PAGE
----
This sentiment is echoed in the report, which states that there is “no agreed definition of the term neutrality”. However, it argues that this is a conundrum which goes beyond Ireland, stating that there is “no agreed definition in international law either although most turn to the Hague Convention of 1907”.

Not covered in the Consultative Forum report was the fact that Ireland’s air defences are subject to a secret agreement with the British Royal Air Force, a fact which was only confirmed by Willie O’Dea TD, the Minister for Defence between 2004 and 2010, in July 2023.

While the report did specify that there are “clear indications of support for increased spending on defence”, exactly the scale of this prospective increase and what it would be spent on are less clear. Currently, the Defence Forces has a total of 7,764 active personnel and 1,706 in reserve. The Global Firepower Index states that Ireland’s military is the 90th ‘most powerful’ in the world.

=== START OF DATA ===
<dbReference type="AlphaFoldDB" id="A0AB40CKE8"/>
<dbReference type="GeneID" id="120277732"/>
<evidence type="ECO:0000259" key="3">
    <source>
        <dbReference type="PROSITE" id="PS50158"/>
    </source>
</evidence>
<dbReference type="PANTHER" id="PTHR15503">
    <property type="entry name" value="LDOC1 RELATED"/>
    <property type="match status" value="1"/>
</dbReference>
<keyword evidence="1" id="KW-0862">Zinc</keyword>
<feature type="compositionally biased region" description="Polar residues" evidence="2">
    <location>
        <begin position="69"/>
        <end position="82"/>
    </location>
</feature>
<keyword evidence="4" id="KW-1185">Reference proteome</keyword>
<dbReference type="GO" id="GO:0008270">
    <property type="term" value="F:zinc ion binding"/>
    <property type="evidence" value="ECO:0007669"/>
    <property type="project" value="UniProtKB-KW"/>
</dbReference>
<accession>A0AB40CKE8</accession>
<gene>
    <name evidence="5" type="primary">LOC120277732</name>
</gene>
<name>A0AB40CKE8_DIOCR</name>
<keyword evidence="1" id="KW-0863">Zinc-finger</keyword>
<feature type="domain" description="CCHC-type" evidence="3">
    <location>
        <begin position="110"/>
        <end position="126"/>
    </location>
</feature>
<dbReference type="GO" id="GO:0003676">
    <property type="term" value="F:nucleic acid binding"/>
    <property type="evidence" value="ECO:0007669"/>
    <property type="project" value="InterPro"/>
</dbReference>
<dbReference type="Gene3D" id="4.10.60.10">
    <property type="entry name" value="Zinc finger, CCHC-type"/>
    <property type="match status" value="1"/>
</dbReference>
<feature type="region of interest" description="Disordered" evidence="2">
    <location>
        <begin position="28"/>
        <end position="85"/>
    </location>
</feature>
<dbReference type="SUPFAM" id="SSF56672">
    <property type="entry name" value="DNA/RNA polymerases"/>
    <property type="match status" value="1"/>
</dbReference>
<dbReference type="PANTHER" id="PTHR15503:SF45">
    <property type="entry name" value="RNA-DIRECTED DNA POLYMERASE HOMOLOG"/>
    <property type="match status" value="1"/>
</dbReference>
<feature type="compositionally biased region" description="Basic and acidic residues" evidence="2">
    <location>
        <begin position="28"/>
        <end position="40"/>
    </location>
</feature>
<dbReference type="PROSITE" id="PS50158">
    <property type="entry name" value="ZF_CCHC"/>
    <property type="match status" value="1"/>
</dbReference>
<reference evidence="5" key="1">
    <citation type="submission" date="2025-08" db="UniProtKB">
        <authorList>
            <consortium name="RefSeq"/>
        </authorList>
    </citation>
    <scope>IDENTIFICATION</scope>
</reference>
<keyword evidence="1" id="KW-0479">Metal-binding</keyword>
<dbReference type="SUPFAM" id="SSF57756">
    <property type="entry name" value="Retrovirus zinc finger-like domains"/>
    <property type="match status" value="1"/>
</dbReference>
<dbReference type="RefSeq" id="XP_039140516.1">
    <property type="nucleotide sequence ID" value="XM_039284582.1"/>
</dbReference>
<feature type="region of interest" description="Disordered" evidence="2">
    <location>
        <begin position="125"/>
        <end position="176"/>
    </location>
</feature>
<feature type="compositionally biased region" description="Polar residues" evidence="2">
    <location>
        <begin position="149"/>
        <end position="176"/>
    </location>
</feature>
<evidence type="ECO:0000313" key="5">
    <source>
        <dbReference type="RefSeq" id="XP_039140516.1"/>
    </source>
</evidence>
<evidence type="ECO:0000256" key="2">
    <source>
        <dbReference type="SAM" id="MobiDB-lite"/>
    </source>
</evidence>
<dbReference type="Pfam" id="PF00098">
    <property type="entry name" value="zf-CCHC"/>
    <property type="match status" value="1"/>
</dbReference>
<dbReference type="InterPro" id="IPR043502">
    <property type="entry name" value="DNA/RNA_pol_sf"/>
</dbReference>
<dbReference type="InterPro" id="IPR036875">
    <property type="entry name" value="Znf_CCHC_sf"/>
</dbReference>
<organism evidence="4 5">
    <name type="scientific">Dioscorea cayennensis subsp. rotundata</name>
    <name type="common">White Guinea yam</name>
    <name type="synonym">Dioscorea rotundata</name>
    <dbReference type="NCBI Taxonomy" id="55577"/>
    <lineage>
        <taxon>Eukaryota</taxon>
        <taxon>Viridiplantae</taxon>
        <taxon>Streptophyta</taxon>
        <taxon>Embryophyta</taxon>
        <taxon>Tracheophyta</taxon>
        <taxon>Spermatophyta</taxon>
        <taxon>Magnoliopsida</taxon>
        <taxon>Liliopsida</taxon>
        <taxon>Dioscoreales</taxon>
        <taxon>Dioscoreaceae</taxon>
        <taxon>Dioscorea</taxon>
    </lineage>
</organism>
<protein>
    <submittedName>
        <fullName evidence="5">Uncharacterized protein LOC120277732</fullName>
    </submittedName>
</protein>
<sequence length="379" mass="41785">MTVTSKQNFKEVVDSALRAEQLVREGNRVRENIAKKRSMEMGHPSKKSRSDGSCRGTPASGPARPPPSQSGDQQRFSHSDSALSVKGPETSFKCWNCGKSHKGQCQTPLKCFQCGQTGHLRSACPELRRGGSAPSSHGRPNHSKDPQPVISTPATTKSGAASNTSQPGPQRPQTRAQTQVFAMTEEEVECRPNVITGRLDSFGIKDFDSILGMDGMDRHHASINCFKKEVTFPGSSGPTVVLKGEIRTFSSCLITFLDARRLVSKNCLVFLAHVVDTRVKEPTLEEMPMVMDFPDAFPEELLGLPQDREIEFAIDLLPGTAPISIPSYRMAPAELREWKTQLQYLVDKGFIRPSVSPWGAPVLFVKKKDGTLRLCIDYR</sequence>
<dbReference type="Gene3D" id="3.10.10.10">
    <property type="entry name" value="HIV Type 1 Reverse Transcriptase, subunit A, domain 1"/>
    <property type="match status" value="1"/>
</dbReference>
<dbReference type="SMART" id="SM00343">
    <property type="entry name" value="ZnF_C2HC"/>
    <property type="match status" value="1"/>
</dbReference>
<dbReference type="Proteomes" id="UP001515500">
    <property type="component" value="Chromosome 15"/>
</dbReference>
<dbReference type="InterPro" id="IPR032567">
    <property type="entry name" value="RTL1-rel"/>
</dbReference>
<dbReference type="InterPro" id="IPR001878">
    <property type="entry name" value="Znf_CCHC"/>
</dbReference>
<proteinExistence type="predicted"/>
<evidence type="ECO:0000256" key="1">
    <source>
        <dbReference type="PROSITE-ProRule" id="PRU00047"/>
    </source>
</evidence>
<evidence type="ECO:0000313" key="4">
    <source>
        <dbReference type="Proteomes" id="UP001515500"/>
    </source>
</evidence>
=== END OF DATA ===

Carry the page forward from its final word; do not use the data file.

The debate on neutrality has somewhat manifested itself as a red herring. The report itself states that Ireland’s involvement in allowing the United States Military to use Shannon Airport as a stopover for the Iraq War “does contradict most definitions of neutrality”, and emphasis that Ireland acted as a de facto belligerent in the Second World War.

Given that the reforms negotiated to the Nice Treaty following its initial rejection by Irish voters in 2001 were that Ireland’s neutrality was to be honoured and given the shifting political climate with the war in Ukraine, as well as Britain’s withdrawal from the EU, it is not unreasonable to examine the merits of the State’s foreign policy.

On 22 November 2023, Martin told the Dáil that “we cannot ignore the systemic challenges facing the UN Security Council”, suggesting that there is a need for removal of Russian veto power. In diplomatic affairs, this is a decision which will be made regardless of Ireland’s opinion on the matter.

Regardless of UN reform, joining a military alliance such as NATO is highly unlikely, as public opinion in Ireland is simply not supportive of the measure. Martin’s efforts to make fundamental changes to Ireland’s role in the world may be in vain as he approaches what is likely to be his final year as a cabinet minister in this government.